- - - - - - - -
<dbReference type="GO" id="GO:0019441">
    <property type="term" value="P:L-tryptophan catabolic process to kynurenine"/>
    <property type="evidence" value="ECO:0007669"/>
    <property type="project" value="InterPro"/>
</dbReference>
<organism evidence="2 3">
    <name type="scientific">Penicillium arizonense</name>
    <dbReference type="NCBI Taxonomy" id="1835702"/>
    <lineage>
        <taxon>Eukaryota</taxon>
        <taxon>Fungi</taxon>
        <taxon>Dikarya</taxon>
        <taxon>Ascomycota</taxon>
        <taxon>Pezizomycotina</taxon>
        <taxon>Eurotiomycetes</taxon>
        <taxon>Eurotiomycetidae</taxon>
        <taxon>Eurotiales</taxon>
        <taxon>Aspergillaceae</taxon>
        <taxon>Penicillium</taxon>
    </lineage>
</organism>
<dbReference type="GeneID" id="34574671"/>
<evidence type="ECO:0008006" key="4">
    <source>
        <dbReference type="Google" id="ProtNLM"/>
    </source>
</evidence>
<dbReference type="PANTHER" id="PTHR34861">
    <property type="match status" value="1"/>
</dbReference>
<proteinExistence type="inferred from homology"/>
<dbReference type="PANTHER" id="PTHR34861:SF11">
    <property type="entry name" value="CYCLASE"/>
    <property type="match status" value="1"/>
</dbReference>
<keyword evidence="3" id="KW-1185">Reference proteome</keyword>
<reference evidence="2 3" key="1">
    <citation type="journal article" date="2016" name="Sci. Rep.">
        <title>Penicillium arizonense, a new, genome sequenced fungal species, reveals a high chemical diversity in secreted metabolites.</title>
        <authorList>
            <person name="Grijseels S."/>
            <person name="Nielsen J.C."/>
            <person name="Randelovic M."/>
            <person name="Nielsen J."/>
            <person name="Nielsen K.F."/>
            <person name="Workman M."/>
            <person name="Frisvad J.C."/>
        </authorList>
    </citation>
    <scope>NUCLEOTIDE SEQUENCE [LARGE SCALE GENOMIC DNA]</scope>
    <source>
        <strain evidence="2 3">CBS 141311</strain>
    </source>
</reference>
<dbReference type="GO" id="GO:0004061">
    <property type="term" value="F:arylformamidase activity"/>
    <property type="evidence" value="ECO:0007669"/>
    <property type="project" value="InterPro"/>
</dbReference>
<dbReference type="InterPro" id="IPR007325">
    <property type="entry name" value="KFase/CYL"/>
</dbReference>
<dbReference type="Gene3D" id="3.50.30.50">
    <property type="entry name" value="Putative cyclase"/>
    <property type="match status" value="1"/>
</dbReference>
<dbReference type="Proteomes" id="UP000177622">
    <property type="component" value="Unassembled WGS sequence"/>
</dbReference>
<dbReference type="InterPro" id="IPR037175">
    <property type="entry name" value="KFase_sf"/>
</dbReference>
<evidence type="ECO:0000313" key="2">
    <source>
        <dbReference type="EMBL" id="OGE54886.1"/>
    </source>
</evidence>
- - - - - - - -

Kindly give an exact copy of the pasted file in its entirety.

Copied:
<dbReference type="GO" id="GO:0019441">
    <property type="term" value="P:L-tryptophan catabolic process to kynurenine"/>
    <property type="evidence" value="ECO:0007669"/>
    <property type="project" value="InterPro"/>
</dbReference>
<organism evidence="2 3">
    <name type="scientific">Penicillium arizonense</name>
    <dbReference type="NCBI Taxonomy" id="1835702"/>
    <lineage>
        <taxon>Eukaryota</taxon>
        <taxon>Fungi</taxon>
        <taxon>Dikarya</taxon>
        <taxon>Ascomycota</taxon>
        <taxon>Pezizomycotina</taxon>
        <taxon>Eurotiomycetes</taxon>
        <taxon>Eurotiomycetidae</taxon>
        <taxon>Eurotiales</taxon>
        <taxon>Aspergillaceae</taxon>
        <taxon>Penicillium</taxon>
    </lineage>
</organism>
<dbReference type="GeneID" id="34574671"/>
<evidence type="ECO:0008006" key="4">
    <source>
        <dbReference type="Google" id="ProtNLM"/>
    </source>
</evidence>
<dbReference type="PANTHER" id="PTHR34861">
    <property type="match status" value="1"/>
</dbReference>
<proteinExistence type="inferred from homology"/>
<dbReference type="PANTHER" id="PTHR34861:SF11">
    <property type="entry name" value="CYCLASE"/>
    <property type="match status" value="1"/>
</dbReference>
<keyword evidence="3" id="KW-1185">Reference proteome</keyword>
<reference evidence="2 3" key="1">
    <citation type="journal article" date="2016" name="Sci. Rep.">
        <title>Penicillium arizonense, a new, genome sequenced fungal species, reveals a high chemical diversity in secreted metabolites.</title>
        <authorList>
            <person name="Grijseels S."/>
            <person name="Nielsen J.C."/>
            <person name="Randelovic M."/>
            <person name="Nielsen J."/>
            <person name="Nielsen K.F."/>
            <person name="Workman M."/>
            <person name="Frisvad J.C."/>
        </authorList>
    </citation>
    <scope>NUCLEOTIDE SEQUENCE [LARGE SCALE GENOMIC DNA]</scope>
    <source>
        <strain evidence="2 3">CBS 141311</strain>
    </source>
</reference>
<dbReference type="GO" id="GO:0004061">
    <property type="term" value="F:arylformamidase activity"/>
    <property type="evidence" value="ECO:0007669"/>
    <property type="project" value="InterPro"/>
</dbReference>
<dbReference type="InterPro" id="IPR007325">
    <property type="entry name" value="KFase/CYL"/>
</dbReference>
<dbReference type="Gene3D" id="3.50.30.50">
    <property type="entry name" value="Putative cyclase"/>
    <property type="match status" value="1"/>
</dbReference>
<dbReference type="Proteomes" id="UP000177622">
    <property type="component" value="Unassembled WGS sequence"/>
</dbReference>
<dbReference type="InterPro" id="IPR037175">
    <property type="entry name" value="KFase_sf"/>
</dbReference>
<evidence type="ECO:0000313" key="2">
    <source>
        <dbReference type="EMBL" id="OGE54886.1"/>
    </source>
</evidence>